Paraffinic and iso-paraffinic type aliphatic hydrocarbons also are used in some systems as a low temperature heat transfer fluid. Many petroleum-based aliphatic compounds meet FDA and USDA criteria for incidental food contact. In addition, these petroleum-based fluids do not form hazardous degradation byproducts. Most have an indiscernible odor and are nontoxic. Even with these advantages, though, they are not commonly used in low temperature applications because of their high viscosity at low temperatures. Also, thermal stability of aliphatic compounds is not as good as aromatic compounds. Some of the iso-paraffinic based fluids (with 12 to 14 carbons) can be used from -76 to 392°F (-60 to 200°C). They are preferred in food and pharmaceutical applications where toxicity is an issue.

        Another class of low temperature heat transfer fluids is based on naturally derived terpenes such as d-limonene. D-limonene is the major component in citrus fruit oil and is present in trace quantities in orange juice. It is recovered in commercial quantities by distilling orange oil, which is obtained from citrus peels. Being derived from the citrus industry, d-limonene is considered a safe and environmentally friendly heat transfer fluid and is preferred in many food and pharmaceutical processes. The published melting point of d-limonene is approximately -140°F (-96°C). But, testing has shown that below -108°F (-78°C), it becomes a thick white, gel-like substance that is impossible to pump. In addition, at elevated temperatures, d-limonene oxidizes rapidly in the presence of air. This oxidation triggers the acidification and polymerization of the molecules.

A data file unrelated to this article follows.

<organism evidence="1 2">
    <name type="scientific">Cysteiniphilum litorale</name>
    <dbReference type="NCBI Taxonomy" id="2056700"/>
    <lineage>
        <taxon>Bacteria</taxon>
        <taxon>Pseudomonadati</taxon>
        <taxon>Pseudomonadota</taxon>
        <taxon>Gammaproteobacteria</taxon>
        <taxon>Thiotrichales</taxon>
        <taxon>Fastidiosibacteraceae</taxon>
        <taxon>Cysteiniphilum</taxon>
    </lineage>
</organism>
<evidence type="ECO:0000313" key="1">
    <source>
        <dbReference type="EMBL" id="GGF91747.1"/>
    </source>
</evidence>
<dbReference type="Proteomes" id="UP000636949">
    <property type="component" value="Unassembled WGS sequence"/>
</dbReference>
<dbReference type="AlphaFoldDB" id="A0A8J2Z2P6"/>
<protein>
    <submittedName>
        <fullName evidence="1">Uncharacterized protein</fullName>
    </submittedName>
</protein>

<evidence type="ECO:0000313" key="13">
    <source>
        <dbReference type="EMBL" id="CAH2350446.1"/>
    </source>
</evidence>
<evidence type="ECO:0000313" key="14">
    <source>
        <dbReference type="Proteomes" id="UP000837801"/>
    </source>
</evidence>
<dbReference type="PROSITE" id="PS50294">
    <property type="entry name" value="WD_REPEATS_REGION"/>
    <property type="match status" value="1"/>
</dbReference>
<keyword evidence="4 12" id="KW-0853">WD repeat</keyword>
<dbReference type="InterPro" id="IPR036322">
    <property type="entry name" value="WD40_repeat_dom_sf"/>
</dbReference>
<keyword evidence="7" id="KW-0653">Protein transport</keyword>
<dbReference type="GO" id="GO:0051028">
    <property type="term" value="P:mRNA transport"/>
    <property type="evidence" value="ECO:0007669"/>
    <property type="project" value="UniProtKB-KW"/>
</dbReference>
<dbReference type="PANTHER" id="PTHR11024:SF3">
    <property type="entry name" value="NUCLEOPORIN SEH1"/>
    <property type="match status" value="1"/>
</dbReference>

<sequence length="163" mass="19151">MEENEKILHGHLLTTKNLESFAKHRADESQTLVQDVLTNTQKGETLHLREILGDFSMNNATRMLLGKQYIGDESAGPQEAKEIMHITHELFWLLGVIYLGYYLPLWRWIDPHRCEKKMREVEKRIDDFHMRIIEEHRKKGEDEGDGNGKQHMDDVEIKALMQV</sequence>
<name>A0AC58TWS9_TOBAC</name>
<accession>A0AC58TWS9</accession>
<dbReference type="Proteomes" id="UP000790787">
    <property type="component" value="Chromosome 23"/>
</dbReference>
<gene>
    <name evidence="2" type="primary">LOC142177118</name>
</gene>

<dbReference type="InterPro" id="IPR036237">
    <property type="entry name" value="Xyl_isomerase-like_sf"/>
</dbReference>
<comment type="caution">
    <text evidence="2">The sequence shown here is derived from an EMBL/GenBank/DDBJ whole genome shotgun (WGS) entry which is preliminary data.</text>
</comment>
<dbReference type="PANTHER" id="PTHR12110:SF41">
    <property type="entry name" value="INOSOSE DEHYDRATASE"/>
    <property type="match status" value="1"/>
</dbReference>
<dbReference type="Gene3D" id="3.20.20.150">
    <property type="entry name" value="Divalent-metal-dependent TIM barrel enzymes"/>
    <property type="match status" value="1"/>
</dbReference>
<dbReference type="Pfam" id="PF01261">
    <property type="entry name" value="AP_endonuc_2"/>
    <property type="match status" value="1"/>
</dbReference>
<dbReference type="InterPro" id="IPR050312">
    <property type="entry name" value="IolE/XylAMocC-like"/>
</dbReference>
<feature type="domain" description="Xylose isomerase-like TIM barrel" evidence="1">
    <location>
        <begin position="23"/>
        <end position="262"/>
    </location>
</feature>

Choosing Silicones

        Another popular class of low temperature heat transfer fluids is dimethyl polysiloxane or silicone oil. Because this class is a synthetic polymeric compound, molecular weight and thermophysical properties can be adjusted by varying the chain length. Silicone fluids can be used at temperatures as low as -148°F (-100°C) and as high as 500°F (260°C). These fluids offer a long service life in closed systems in the absence of oxygen, and with low toxicity and essentially no odor, silicone fluids are known to be workplace friendly. However, with low surface tension, these fluids have the tendency to leak around pipe fittings - although this low surface tension improves the wetting property. Because silicone fluids have low toxicity, they are used most often in the pharmaceutical industry.

        Several factors can affect the decision-making process when choosing a low temperature heat transfer fluid. However, proper selection can reduce the overall process cost in the long run. In addition to the fluids discussed, there are many more secondary coolants on the market that may be more efficient and environmentally friendly.